The comb is raised for scope use, and the stock wears a fully functional Pachmayr recoil pad, something I came to appreciate during testing. A nice silver grip cap embossed with the figure of a dandy drop-tined whitetail completes the furniture. All in all, it’s the kind of wood any shooter would be proud to show.

The all-steel receiver is nicely finished, polished, deep-blued and carries a stamped in figure of that same buck along with the Deerslayer III logo. Wood-to-metal fit is very nice, well above average. All of the exposed metal, including the 25-inch barrel, is finished in deep blue and nicely polished. I guess it’s a sign of the times, but the barrel carries eight deep flutes that run from just forward of the receiver to within half an inch of the muzzle. I hate to admit it, being such a traditionalist, but the fluting really looks sharp. I don’t know what it’s good for, but it’s nice to look at.

There are no metallic sights on the barrel. Instead, the receiver is drilled and tapped and fitted with a Weaver-style one-piece base. On top of it, much to my surprise, sat a Nikon  3-9x SlugHunter scope with a bullet-drop  compensating (BDC) crosshair. This is a package option, and an ideal match. With scope and base, the gun weighs barely over 8 pounds. Unlike its predecessor, this one’s weight will be no problem for the still-hunter. MSRP for the Deerslayer III is $1,189 — $1,514 for the package. The scope is bore-sighted at the factory.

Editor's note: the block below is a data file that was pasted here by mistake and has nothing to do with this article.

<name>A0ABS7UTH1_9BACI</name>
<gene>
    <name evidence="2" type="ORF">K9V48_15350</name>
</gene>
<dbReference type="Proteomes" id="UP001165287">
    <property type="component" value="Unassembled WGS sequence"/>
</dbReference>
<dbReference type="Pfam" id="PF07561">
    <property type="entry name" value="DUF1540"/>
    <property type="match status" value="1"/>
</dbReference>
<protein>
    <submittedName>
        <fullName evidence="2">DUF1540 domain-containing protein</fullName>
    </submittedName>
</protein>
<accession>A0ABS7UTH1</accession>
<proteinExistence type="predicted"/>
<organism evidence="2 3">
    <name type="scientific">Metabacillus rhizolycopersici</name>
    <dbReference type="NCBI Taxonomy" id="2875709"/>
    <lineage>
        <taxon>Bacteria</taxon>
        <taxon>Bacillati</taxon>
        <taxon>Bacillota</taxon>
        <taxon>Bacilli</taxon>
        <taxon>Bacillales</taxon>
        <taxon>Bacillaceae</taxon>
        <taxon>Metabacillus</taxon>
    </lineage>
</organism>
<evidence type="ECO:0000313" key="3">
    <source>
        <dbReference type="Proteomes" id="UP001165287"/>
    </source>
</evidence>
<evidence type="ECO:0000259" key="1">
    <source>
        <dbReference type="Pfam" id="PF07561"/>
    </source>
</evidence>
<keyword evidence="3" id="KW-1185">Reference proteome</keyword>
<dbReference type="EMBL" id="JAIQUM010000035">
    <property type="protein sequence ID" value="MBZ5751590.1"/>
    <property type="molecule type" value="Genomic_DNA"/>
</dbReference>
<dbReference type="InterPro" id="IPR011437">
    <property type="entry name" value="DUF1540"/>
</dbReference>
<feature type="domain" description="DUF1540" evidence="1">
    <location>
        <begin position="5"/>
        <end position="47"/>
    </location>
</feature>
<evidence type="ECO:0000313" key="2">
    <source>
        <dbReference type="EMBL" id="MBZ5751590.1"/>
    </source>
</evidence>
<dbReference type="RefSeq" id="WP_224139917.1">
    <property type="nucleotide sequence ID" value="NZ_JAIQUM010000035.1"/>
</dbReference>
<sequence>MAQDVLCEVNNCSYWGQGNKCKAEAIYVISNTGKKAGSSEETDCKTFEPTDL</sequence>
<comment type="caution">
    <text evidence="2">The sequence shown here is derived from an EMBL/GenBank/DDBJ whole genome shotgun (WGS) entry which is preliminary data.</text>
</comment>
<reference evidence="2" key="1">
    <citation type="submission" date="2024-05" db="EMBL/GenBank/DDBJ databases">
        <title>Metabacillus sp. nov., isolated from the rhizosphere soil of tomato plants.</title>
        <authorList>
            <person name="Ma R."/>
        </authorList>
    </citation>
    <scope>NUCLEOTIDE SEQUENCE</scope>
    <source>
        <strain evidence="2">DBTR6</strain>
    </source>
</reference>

At the Bench

The Deerslayer III accepts 3-inch shells, and I did include a few in the testing. They performed quite well, but in the interest of my neuromuscular system, I confined most of the testing to the 2 3/4-inch ammo. I was able to load four 2 3/4-inch or three 3-inch shells, and with either, the gun cycled without a hitch. I even mixed them up once and got away with it.

I found the trigger a bit on the heavy side at about 5 pounds, but once I got used to it, the groups showed it. As with any gun, the Deerslayer showed clear preferences for certain ammo, but what it liked, it liked a lot. The chart shows the results. I believe the 1-in-24 rate of twist may be the significant factor in determining which brands and styles of slugs fared best, but on the whole, they all shot well with 3 1/2 inches being the largest group and enough sub-2-inchers mixed in to safely call that the gun’s average.

Now, about the two sub-inch groups . . . I think I’m sending my check off to Ithaca and another off for a supply of saboted ammunition. Slug guns don’t get any better than this.

Read More Articles by Ralph M. Lermayer:

A High-Tech .45-70: Rock River’s .458 SOCOM has the thump of a .45-70, but feeds in AR-15 platforms.

The Cleaning Dilemma: Just how much scrubbing does the average rifle or shotgun need? The author feels that many hunters may be cleaning too much.

Smokin’ White-Hot Hogs: Muzzleloading pellets from IMR prove their worth on call-happy pigs in South Texas. 

This article was published in the December 2009 edition of Buckmasters GunHunter Magazine. Subscribe today to have GunHunter delivered to your home.

Copyright 2016 by Buckmasters, Ltd.

Copyright 2015 by Buckmasters, Ltd